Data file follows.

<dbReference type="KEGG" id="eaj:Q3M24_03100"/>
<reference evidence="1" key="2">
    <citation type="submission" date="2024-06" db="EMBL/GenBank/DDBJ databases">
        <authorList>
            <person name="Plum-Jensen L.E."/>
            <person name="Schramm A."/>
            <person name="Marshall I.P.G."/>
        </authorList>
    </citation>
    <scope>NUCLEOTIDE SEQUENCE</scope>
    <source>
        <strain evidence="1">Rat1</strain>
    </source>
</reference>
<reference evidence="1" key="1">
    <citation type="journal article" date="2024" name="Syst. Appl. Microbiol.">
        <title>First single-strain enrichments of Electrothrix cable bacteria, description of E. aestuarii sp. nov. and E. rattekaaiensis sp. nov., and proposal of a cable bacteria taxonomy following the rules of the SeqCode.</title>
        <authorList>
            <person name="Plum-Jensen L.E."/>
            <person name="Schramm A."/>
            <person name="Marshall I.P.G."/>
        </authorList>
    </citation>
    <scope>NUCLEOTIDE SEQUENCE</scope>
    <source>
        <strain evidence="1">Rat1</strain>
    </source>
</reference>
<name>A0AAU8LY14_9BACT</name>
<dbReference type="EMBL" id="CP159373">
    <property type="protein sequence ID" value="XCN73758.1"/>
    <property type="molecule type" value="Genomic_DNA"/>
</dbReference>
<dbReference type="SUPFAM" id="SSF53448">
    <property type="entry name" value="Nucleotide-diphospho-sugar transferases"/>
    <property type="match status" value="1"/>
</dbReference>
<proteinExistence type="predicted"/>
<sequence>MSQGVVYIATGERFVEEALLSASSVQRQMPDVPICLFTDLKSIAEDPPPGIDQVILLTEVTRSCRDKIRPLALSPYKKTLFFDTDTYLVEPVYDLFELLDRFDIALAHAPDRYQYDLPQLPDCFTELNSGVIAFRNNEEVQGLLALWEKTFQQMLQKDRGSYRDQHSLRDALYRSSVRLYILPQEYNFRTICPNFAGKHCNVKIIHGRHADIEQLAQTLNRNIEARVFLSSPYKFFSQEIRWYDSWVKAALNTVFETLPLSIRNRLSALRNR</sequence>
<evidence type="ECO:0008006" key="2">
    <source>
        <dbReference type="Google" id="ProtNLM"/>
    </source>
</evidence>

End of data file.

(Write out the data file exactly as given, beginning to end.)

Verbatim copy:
<dbReference type="KEGG" id="eaj:Q3M24_03100"/>
<reference evidence="1" key="2">
    <citation type="submission" date="2024-06" db="EMBL/GenBank/DDBJ databases">
        <authorList>
            <person name="Plum-Jensen L.E."/>
            <person name="Schramm A."/>
            <person name="Marshall I.P.G."/>
        </authorList>
    </citation>
    <scope>NUCLEOTIDE SEQUENCE</scope>
    <source>
        <strain evidence="1">Rat1</strain>
    </source>
</reference>
<reference evidence="1" key="1">
    <citation type="journal article" date="2024" name="Syst. Appl. Microbiol.">
        <title>First single-strain enrichments of Electrothrix cable bacteria, description of E. aestuarii sp. nov. and E. rattekaaiensis sp. nov., and proposal of a cable bacteria taxonomy following the rules of the SeqCode.</title>
        <authorList>
            <person name="Plum-Jensen L.E."/>
            <person name="Schramm A."/>
            <person name="Marshall I.P.G."/>
        </authorList>
    </citation>
    <scope>NUCLEOTIDE SEQUENCE</scope>
    <source>
        <strain evidence="1">Rat1</strain>
    </source>
</reference>
<name>A0AAU8LY14_9BACT</name>
<dbReference type="EMBL" id="CP159373">
    <property type="protein sequence ID" value="XCN73758.1"/>
    <property type="molecule type" value="Genomic_DNA"/>
</dbReference>
<dbReference type="SUPFAM" id="SSF53448">
    <property type="entry name" value="Nucleotide-diphospho-sugar transferases"/>
    <property type="match status" value="1"/>
</dbReference>
<proteinExistence type="predicted"/>
<sequence>MSQGVVYIATGERFVEEALLSASSVQRQMPDVPICLFTDLKSIAEDPPPGIDQVILLTEVTRSCRDKIRPLALSPYKKTLFFDTDTYLVEPVYDLFELLDRFDIALAHAPDRYQYDLPQLPDCFTELNSGVIAFRNNEEVQGLLALWEKTFQQMLQKDRGSYRDQHSLRDALYRSSVRLYILPQEYNFRTICPNFAGKHCNVKIIHGRHADIEQLAQTLNRNIEARVFLSSPYKFFSQEIRWYDSWVKAALNTVFETLPLSIRNRLSALRNR</sequence>
<evidence type="ECO:0008006" key="2">
    <source>
        <dbReference type="Google" id="ProtNLM"/>
    </source>
</evidence>